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Nicolaitanes, a Heretical Sect
Wace's Dictionary of Early Christian Biography
Nicolaitanes. The mention of this name in the Apocalypse (see Murray's Illus. B. D. s.v.) has caused it to appear in almost all lists of heresies; but there is no trustworthy evidence of the continuance of a sect so called after the death of St. John. Irenaeus in writing his great work used a treatise against heresies by Justin Martyr; and that Justin's list began with Simon Magus and made no mention of Nicolaitanes may be conjectured from the order in which Irenaeus discusses the heresies viz. Simon Menander Saturninus Basilides Carpocrates Cerinthus the Ebionites the Nicolaitanes. So late a place is inconsistent with chronological order and the most plausible explanation is that Irenaeus followed the order of an older list and added the Nicolaitanes to it. About them he has nothing to say (I. xxvi. 3) but what he found in the Apocalypse; for the words "qui indiscrete vivunt," which alone have the appearance of an addition seem only an inference from Rev_2:13-14; Rev_2:20-22. In a later book (III. x. 6) Irenaeus incidentally mentions them as a branch of the Gnostics and seems to ascribe to them the whole body of Ophite doctrine. HIPPOLYTUS probably derived his view of them from Irenaeus. In his earlier treatise as we gather from comparing the lists of Epiphanius Philaster and Pseudo-Tertullian he brings them into an earlier though still too late a place in his list his order being Simon Menander Saturninus Basilides Nicolaitanes; and he ascribes to them the tenets of a fully developed Ophite system. There is no sufficient evidence that the Ophites called themselves Nicolaitanes. In the later work of Hippolytus Nicolaus the deacon is made the founder of the Gnostics; but the notice is short and goes little beyond what is told in Irenaeus bk. i. It is needless to notice the statements of later writers.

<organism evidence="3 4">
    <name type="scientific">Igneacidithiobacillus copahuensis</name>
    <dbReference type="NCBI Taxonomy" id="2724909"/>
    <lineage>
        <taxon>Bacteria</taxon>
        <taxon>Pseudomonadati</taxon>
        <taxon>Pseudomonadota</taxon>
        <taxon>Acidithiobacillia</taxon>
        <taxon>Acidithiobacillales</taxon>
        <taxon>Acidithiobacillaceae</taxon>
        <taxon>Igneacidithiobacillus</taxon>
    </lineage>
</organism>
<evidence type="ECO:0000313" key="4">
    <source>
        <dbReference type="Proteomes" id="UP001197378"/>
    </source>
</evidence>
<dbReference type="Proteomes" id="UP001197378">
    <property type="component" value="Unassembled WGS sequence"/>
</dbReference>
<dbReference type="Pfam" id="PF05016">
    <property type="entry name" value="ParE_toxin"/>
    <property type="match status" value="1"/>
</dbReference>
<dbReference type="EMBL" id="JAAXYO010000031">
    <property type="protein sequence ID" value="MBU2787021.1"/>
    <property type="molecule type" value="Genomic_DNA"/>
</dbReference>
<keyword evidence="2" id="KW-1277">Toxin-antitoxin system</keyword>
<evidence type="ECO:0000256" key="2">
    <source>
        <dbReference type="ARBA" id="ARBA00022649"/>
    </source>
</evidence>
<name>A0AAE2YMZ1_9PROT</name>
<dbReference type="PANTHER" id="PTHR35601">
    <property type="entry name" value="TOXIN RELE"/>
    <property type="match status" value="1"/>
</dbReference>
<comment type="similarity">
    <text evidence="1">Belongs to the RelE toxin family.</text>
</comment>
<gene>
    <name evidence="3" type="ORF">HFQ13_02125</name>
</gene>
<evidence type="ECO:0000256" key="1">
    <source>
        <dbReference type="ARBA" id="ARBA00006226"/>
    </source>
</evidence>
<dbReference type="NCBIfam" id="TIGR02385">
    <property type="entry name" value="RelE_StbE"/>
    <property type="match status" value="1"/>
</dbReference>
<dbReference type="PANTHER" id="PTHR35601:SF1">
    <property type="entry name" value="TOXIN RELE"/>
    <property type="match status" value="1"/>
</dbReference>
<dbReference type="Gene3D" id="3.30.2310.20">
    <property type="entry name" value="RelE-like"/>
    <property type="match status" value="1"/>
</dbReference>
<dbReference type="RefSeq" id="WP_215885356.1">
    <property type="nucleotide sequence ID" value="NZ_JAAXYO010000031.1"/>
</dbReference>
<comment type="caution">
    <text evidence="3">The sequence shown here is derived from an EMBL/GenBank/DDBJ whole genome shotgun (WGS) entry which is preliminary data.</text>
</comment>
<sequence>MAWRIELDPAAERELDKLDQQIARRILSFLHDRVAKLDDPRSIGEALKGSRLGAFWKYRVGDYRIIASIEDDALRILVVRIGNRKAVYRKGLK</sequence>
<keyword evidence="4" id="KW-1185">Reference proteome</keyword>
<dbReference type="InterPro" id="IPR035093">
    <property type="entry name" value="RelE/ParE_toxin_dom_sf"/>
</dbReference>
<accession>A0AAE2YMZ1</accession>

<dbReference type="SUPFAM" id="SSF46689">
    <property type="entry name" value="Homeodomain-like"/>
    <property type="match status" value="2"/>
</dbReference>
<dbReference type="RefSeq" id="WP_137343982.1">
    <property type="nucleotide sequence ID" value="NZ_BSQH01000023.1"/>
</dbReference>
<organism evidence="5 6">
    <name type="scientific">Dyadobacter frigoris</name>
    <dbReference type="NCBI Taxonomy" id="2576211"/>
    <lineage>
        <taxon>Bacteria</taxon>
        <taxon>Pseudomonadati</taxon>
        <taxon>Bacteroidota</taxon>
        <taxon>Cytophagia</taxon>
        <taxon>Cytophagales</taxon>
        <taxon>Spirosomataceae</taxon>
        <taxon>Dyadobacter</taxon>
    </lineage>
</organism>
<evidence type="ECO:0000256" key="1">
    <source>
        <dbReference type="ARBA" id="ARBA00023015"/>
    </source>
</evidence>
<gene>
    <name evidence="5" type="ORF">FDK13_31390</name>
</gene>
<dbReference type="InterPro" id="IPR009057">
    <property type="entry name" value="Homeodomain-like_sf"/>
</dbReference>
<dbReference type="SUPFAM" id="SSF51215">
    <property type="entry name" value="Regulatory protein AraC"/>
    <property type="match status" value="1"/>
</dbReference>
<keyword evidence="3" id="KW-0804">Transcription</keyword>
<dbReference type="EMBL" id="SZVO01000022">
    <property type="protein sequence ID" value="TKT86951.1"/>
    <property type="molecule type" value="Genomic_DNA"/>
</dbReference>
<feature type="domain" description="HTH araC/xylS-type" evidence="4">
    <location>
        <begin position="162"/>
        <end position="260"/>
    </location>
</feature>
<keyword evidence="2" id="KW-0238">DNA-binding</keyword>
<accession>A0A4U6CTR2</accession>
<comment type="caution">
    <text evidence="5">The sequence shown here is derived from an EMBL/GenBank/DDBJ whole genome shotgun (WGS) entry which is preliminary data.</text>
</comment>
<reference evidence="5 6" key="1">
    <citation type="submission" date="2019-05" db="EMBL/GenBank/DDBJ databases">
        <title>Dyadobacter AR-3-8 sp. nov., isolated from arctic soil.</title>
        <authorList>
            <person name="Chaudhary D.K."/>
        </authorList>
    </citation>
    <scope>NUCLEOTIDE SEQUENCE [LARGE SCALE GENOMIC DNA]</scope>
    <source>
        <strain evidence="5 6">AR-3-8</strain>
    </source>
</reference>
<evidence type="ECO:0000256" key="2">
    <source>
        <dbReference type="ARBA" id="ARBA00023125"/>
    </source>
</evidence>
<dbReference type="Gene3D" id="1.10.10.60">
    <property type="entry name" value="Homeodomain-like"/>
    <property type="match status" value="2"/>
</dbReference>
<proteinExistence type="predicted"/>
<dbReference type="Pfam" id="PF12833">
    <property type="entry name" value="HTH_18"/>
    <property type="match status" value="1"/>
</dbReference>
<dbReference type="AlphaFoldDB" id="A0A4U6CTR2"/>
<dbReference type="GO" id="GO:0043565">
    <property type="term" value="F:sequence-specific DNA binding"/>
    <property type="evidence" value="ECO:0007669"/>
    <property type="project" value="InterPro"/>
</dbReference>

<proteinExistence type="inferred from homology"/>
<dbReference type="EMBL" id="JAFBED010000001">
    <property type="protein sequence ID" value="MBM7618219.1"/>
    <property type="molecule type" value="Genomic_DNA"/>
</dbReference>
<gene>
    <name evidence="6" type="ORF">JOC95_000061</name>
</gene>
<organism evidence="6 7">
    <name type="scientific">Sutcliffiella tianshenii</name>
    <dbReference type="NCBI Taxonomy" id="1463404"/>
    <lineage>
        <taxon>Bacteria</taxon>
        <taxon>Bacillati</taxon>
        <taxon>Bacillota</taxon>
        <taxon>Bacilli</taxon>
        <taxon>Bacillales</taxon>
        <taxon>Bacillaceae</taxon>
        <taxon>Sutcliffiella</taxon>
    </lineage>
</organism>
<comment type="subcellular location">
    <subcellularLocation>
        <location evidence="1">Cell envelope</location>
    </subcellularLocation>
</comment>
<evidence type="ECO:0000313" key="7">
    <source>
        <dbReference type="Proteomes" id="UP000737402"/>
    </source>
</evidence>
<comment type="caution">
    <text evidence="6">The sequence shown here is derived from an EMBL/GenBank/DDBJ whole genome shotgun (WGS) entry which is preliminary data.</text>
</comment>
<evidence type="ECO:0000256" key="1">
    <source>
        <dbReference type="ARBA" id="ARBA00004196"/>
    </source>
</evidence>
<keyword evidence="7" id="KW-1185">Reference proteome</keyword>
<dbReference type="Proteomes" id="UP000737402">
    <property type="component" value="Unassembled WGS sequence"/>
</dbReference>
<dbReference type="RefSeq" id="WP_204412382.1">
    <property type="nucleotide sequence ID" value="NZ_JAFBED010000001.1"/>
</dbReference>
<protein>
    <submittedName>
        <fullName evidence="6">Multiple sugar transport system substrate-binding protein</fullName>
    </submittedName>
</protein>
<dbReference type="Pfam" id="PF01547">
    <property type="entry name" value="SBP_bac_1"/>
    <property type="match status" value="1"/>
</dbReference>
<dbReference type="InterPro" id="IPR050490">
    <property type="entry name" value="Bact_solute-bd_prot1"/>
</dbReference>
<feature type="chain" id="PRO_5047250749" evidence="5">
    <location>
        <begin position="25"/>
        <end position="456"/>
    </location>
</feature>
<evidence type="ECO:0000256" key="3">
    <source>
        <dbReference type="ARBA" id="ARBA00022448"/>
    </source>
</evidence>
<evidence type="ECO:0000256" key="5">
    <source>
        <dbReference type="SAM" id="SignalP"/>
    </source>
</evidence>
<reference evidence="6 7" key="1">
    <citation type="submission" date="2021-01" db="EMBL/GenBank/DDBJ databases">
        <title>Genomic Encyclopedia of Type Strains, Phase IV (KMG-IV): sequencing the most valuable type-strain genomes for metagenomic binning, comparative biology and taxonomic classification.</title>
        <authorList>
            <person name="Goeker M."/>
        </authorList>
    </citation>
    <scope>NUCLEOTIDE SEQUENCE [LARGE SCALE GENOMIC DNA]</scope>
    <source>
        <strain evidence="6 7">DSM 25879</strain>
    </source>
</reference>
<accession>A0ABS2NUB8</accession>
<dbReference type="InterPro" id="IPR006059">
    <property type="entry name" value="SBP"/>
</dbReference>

Stephen Gobar (cf. Phot. Bibl. 232) says that Hippolytus and Epiphanius make Nicolas the deacon of Act_6:5 answerable for the errors of the sect called after him; whereas Ignatius Clement of Alexandria Eusebius and Theodoret condemn the sect but impute none of the blame to Nicolas himself.
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Wace, Henry. Entry for 'Nicolaitanes, a Heretical Sect'. A Dictionary of Early Christian Biography. https://www.studylight.org/​dictionaries/​eng/​hwd/​n/nicolaitanes-a-heretical-sect.html. 1911.